In-brief: Google’s rebuke of Symantec over its sloppy and problem-plagued certificate authority business risks upsetting some of the Internet’s biggest brands.
Security vendor Symantec faced a public rebuke from Google on Thursday over how it issues digital identity certificates. The dust up could greatly complicate the lives of developers and website owners across the world, including some of the Internet’s biggest brands.
In a post on an online forum frequented by developers for its Blink rendering engine, a key component of the Chromium operating system, Google engineer Ryan Sleevi said that the company has lost confidence in the “certificate issuance policies and practices of Symantec” in recent years and is planning to shorten the period of time that Symantec issued certificates will be considered valid, while removing recognition of Extended Validation (EV) certificates issued by Symantec and Symantec owned certificate authorities.
The decision follows a months-long investigation by Google into Symantec’s certificate issuance and validation processes, following incidents in which the company was found to have improperly issued certificates. In January, for example, independent research by the researcher Andrew Ayer exposed 108 improperly issued certificates by Symantec-owned Certificate Authorities (CAs).
Google’s investigation revealed that those were a small piece of a much, much larger problem at Symantec. In all, the company says it has identified “at least 30,000” certificates issued over a period spanning several years that were improperly issued or validated.
“Over the course of this investigation, the explanations provided by Symantec have revealed a continually increasing scope of mis-issuance with each set of questions from members of the Google Chrome team,” Sleevi wrote. That, coupled with “a series of failures following the previous set of mis-issued certificates from Symantec” has resulted in Google losing confidence in Symantec -owned CAs.
In addition to the shorter lifespan for Symantec issued certificates and the end of trust in Extended incremental distrust, Google plans to “deprecate” trust in all currently-trusted Symantec-issued certificates spanning a series of Google Chrome releases.Google said it will gradually decrease the ‘maximum age’ of Symantec-issued certificates over a series of releases, distrusting certificates whose validity period (the difference of notBefore to notAfter) exceeds the specified maximum. That will require the certificates to be revalidated and replaced. Sites or applications that do not use trusted certificates generate browser warnings that scare away users and web site visitors.
Google’s Chrome team said that Symantec has not upheld its responsibilities as a root certificate authority, forcing its hand.
“Root certificate authorities are expected to perform a number of critical functions commensurate with the trust granted to them…On the basis of the details publicly provided by Symantec, we do not believe that they have properly upheld these principles, and as such, have created significant risk for Google Chrome users.”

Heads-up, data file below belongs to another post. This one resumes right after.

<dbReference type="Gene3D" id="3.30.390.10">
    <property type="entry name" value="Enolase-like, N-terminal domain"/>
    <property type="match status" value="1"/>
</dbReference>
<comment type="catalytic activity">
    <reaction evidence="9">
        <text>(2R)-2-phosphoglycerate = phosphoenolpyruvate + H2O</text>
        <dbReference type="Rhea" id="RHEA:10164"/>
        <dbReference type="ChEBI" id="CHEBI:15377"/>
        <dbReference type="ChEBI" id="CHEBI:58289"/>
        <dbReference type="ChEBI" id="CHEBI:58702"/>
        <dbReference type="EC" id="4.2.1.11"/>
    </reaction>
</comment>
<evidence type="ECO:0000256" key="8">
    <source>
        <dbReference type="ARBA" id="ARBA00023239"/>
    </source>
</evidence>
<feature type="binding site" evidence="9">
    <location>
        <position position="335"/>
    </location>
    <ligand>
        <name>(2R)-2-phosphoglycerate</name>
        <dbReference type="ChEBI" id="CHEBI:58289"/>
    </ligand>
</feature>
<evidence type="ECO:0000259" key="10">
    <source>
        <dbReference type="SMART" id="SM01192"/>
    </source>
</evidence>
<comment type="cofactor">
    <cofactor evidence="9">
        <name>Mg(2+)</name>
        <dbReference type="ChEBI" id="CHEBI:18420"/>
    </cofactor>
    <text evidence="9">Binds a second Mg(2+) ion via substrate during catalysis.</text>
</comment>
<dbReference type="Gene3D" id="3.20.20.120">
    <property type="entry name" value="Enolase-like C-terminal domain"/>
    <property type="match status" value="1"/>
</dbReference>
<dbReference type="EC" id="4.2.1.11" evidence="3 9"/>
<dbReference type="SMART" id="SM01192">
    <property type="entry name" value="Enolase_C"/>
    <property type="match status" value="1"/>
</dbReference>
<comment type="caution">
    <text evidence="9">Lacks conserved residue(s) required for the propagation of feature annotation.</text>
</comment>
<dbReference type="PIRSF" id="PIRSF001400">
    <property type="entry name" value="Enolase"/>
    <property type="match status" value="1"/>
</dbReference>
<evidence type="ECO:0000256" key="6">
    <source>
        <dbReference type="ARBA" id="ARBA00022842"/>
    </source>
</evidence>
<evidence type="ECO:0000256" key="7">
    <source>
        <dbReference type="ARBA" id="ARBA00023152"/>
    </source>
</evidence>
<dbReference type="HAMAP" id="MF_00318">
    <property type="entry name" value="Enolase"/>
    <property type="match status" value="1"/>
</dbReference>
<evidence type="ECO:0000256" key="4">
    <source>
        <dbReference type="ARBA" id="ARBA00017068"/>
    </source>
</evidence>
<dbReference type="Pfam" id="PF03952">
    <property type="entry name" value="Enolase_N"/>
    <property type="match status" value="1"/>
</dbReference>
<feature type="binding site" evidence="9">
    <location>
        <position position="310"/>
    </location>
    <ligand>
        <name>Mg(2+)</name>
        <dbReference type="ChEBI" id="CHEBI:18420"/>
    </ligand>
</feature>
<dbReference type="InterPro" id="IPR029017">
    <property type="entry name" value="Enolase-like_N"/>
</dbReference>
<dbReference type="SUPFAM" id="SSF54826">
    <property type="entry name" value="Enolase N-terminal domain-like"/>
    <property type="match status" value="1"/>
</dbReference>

Among the company’s sins: allowing “at least four parties access to their infrastructure in a way to cause certificate issuance, did not sufficiently oversee these capabilities as required and expected, and when presented with evidence of these organizations’ failure to abide to the appropriate standard of care, failed to disclose such information in a timely manner or to identify the significance of the issues reported to them,” Sleevi wrote.
In short: Symantec trusted third parties to validate the information requested of domain owners, realized that at least some of those trusted third parties were not following best practices, but continued to work with them anyway. The 30,000 domains figure is the sum total of certificates issued through those partners, Google’s Slevi indicated.
The change in trust will affect certificates issued by Symantec as well as Symantec-owned brands like GeoTrust and Thawte. According to Google’s statistics, Symantec-issued certificates represented more than 30% of the valid certificates by volume as of mid-2015.
The post has elicited both messages of support and howls of pain from web site owners.
“LEAVE THE INNOCENT BYSTANDERS ALONE!!!!” read one post in the blink-dev group discussion, which argued that Google was using collective punishment in the place of more targeted actions aimed at a few thousand offending domains. “Be responsible with the power you have, and mindful of the massive collateral damage your actions cause! ***WE*** SUFFER when *you* attack CAs… so STOP IT!!!”
In October, Google announced that it was distrusting the Certificate Authorities WoSign and StartCom over similar issues related to certificate issuance, following similar actions by Apple and Mozilla.
But the action against a premiere CA like Symantec is bound to have much broader implications. The company and its various CAs vouch for the identity of some of the Internet’s biggest sites, including Paypal.com, Microsoft.com and Yahoo.com. Google’s decision to stop accepting extended validation certificates from Symantec for a period of “no less than a year” will force those sites, and tens of thousands of others to find another provider to vouch for their identity – a move that is bound to cause disruption.